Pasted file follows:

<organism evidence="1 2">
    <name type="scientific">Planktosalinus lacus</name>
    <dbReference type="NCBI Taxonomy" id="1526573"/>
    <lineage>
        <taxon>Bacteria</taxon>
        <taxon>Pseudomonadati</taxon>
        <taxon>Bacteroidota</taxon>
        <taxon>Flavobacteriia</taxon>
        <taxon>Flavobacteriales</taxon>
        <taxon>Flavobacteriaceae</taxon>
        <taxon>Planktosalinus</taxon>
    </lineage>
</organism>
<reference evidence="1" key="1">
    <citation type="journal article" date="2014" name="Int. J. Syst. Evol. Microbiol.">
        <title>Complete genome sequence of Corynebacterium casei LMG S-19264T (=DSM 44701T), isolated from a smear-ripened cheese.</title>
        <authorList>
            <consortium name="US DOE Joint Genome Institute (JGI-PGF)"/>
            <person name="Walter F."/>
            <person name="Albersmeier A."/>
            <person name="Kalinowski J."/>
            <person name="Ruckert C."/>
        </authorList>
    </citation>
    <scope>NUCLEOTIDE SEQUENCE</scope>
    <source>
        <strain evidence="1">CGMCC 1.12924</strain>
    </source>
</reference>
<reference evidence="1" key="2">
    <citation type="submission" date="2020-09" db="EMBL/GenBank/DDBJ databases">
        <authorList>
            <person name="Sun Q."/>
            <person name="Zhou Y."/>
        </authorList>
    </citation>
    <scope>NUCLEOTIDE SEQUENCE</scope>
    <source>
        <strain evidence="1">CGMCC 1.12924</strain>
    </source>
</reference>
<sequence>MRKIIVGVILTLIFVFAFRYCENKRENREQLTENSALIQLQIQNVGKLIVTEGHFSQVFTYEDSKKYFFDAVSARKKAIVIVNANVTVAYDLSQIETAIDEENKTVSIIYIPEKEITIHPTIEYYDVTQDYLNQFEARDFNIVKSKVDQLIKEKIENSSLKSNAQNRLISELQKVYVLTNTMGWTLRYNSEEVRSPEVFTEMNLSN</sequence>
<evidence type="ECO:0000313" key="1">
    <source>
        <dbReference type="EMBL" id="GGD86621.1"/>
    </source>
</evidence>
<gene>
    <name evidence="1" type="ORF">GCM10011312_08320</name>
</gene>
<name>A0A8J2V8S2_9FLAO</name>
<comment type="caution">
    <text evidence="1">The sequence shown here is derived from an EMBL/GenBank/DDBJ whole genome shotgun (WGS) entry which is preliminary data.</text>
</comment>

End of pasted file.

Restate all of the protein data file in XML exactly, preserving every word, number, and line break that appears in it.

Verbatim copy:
<organism evidence="1 2">
    <name type="scientific">Planktosalinus lacus</name>
    <dbReference type="NCBI Taxonomy" id="1526573"/>
    <lineage>
        <taxon>Bacteria</taxon>
        <taxon>Pseudomonadati</taxon>
        <taxon>Bacteroidota</taxon>
        <taxon>Flavobacteriia</taxon>
        <taxon>Flavobacteriales</taxon>
        <taxon>Flavobacteriaceae</taxon>
        <taxon>Planktosalinus</taxon>
    </lineage>
</organism>
<reference evidence="1" key="1">
    <citation type="journal article" date="2014" name="Int. J. Syst. Evol. Microbiol.">
        <title>Complete genome sequence of Corynebacterium casei LMG S-19264T (=DSM 44701T), isolated from a smear-ripened cheese.</title>
        <authorList>
            <consortium name="US DOE Joint Genome Institute (JGI-PGF)"/>
            <person name="Walter F."/>
            <person name="Albersmeier A."/>
            <person name="Kalinowski J."/>
            <person name="Ruckert C."/>
        </authorList>
    </citation>
    <scope>NUCLEOTIDE SEQUENCE</scope>
    <source>
        <strain evidence="1">CGMCC 1.12924</strain>
    </source>
</reference>
<reference evidence="1" key="2">
    <citation type="submission" date="2020-09" db="EMBL/GenBank/DDBJ databases">
        <authorList>
            <person name="Sun Q."/>
            <person name="Zhou Y."/>
        </authorList>
    </citation>
    <scope>NUCLEOTIDE SEQUENCE</scope>
    <source>
        <strain evidence="1">CGMCC 1.12924</strain>
    </source>
</reference>
<sequence>MRKIIVGVILTLIFVFAFRYCENKRENREQLTENSALIQLQIQNVGKLIVTEGHFSQVFTYEDSKKYFFDAVSARKKAIVIVNANVTVAYDLSQIETAIDEENKTVSIIYIPEKEITIHPTIEYYDVTQDYLNQFEARDFNIVKSKVDQLIKEKIENSSLKSNAQNRLISELQKVYVLTNTMGWTLRYNSEEVRSPEVFTEMNLSN</sequence>
<evidence type="ECO:0000313" key="1">
    <source>
        <dbReference type="EMBL" id="GGD86621.1"/>
    </source>
</evidence>
<gene>
    <name evidence="1" type="ORF">GCM10011312_08320</name>
</gene>
<name>A0A8J2V8S2_9FLAO</name>
<comment type="caution">
    <text evidence="1">The sequence shown here is derived from an EMBL/GenBank/DDBJ whole genome shotgun (WGS) entry which is preliminary data.</text>
</comment>